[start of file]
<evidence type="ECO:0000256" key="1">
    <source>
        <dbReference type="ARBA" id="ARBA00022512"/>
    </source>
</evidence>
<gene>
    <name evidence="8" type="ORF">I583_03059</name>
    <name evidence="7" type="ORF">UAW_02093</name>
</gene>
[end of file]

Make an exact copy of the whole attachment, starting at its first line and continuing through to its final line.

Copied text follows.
<evidence type="ECO:0000256" key="1">
    <source>
        <dbReference type="ARBA" id="ARBA00022512"/>
    </source>
</evidence>
<gene>
    <name evidence="8" type="ORF">I583_03059</name>
    <name evidence="7" type="ORF">UAW_02093</name>
</gene>